Breakaway peg-legged tables and vines growing in the cracks of your home. Cat fur fallen in the gaps of your sofa, the creature purring a room away. You grab your hair and pull it out like weeds. Like it’s a thing that was put there, not yours anymore.

“I’m not dying fast enough,” you say.

The doctors gave you a couple months and you spent them already. I want you to die slower, to give me time to learn. I want you to die backwards. I want the hair to crawl back into your scalp and for your self-pity to wallow itself into pride. I wish you were a bird and your dying was a little stir and croak, devoid of any reflection.

I tell you there’s still a chance, but these are chapped lips slapping chapped sounds and clapping sad lies. I wish you were reincarnated and I could meet you in a seaside cafe and ask you how your day’s been, and see you look at this forty-year-old man with the eyes of a stranger and years yet unlived and turn your back and walk out through ordered rows of coffee tables and tea-pot vapor.

“Not fucking fast enough,” you say, and kick away the crumpled pack of an apple snack. Your legs are raw twigs polished. The French in your accent used to be a singing thing from sleazy karaoke bars and unmade beds and upturned sheets. I don’t know how to grieve someone I’m not sure I love, and I’m afraid I’ll fall in love after you’re in the grave and I can’t kiss you without dysphoria in my lips and the memories of new, unmet women.

I drive you to the doctor through the rain pitting down hard on stop-and-go cars and pedestrians moving through the rifts like the cancer cells in you. I wonder what would happen if I lurched forward and broke the legs of the man passing, smash him against the back of the van blinking slow and soaked break lights. Would curiosity amass people like worms to an infection? Would they drag me out of the car and onto the wet tarmac and knead my flesh with hesitant kicks?

“I feel sick,” you say, staring at your shoes. You wait for death like you got in the wrong train and there’s no right stop anymore. I wish you didn’t say it: “I’m so sick of it.”

I ask you if I can get you something, and you shake your head and zigzag a finger on the touchscreen of your phone and stare with numb eyes at the numb glow of a factory-reset screensaver. Around you old people sit and observe your young dying with self-reassuring pity, wax corpses creased with nitrogen mustards and synthetic congeners.

The doctor calls us in with well-practiced boredom as the TV plays commercials to itself. I get up and you pull me down again and go alone, and I wait in the middle of these melted-plastic chairs and asymmetric tile-lines. I wish I could break and burn it. Clean those stains on the wall and bleach the dark spots of spilled coffee. Vacuum finger-bit flakes of skin from the floor and pull the bent ceiling fan down and hope to find some quiet in the changing.

You come back and hold the doorway and tremble. I don’t know if it’s the fat torn from your bones making you cold or the repressed, obsessed pain of your body. You blink and say: “I’ll have to stay.” You say: “I love you.”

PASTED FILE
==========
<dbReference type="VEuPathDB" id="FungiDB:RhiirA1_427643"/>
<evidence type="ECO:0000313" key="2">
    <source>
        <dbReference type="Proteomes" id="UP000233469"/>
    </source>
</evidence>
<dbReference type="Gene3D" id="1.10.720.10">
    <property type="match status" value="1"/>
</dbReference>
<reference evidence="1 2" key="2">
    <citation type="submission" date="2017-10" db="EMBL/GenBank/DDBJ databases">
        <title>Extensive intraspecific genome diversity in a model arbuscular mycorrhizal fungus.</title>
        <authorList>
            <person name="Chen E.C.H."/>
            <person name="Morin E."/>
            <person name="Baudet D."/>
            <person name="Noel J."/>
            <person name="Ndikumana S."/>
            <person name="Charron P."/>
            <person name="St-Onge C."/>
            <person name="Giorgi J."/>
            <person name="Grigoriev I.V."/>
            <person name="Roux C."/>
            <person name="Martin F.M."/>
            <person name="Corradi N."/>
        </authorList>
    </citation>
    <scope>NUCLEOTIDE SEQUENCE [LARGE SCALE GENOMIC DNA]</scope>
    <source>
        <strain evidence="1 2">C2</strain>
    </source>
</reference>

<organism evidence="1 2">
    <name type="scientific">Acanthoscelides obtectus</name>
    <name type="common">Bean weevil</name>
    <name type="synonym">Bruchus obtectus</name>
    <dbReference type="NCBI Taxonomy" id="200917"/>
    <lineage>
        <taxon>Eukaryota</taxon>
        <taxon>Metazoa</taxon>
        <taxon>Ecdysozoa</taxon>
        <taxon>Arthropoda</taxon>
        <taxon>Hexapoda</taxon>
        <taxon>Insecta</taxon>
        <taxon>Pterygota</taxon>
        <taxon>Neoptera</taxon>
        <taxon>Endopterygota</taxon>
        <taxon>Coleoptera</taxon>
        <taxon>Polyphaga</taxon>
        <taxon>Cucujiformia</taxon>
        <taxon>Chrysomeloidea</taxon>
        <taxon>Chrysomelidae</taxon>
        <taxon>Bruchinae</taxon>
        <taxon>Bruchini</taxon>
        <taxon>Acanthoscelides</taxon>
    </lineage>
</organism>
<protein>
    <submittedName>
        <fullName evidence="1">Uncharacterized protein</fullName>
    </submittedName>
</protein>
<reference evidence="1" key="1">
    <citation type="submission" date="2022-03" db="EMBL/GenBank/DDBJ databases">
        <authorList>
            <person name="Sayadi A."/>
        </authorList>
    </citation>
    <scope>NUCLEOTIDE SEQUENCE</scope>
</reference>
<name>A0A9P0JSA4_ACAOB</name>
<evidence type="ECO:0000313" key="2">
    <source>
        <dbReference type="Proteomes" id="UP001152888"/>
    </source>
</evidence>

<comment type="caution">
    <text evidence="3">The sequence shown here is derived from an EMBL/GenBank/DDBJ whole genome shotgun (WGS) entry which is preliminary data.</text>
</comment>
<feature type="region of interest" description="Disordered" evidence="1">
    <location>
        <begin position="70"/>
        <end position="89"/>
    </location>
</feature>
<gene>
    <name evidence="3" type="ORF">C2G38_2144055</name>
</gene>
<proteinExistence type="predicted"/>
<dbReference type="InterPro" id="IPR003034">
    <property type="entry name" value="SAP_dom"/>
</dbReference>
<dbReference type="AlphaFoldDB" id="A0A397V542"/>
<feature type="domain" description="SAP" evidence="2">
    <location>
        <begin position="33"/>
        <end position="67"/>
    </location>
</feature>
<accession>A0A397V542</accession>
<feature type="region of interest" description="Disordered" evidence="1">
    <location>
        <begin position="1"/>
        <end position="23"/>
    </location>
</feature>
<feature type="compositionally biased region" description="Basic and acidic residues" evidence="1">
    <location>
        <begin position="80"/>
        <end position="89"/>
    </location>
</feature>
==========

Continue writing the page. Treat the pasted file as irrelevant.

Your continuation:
I love you too. But I don’t know how, and I don’t know if it’s true. I don’t know how to love the dying. The breaking proportions of your body language, the sweat on the lazy, transparent fur of your upper lip. Your brittle bones fevered with chemical-heated blood. I don’t know how to love what I can’t solve.

Day by day your skin tightens. Your chest wretches itself up and down, sheathed in sweaty white. I count your breaths instead of sheep. I don’t know how hard to hold your hand. It’s just a straw-boned thing now, lighter than the light-brown of your hair around the pillow.

“I’m sorry,” you say.

I say it’s alright. I say I love you, again. I hope it’s true.

You die on an overcast morning. Your hand tightens around mine like crow’s feet. I hope I don’t break your fingers as I pull them away. The nurse comes and says she’s sorry and I scream at her that she forgot last night’s food tray, the untouched apple juice and plain rice and bland plastic. I scream at her that the walls have not been scrubbed clean, that there’s dust on the edges between the mattress and the bed risers.

And I love you, when the geometry settles. When you’re gone and spent and the nurses sanitize your silence. I love you when your body turns to paperwork, each signature a limb or a lung or the skin of your eyelids to be grafted over someone’s flaws. I love you when I don’t have to anymore.

And I loved you before this fucking monster. Before it broke the shapes and outlines of everywhere you ever were. You’re gone now and the monster’s gone with you, and I only know how to love you in the perfect symmetry of an empty room.


Mário Coelho is a Portuguese writer, translator and occasional legal interpreter for expats in sticky situations. His fiction has appeared in Strange Horizons, Pseudopod, and a number of publications in his native country. He is represented by Stevie Finegan at Zeno Agency. You can find his multilingual ramblings on Twitter at @MSeabraCoelho. Feel free to say hi and compliment his hair.

Photo by Nevin Ruttanaboonta on Unsplash

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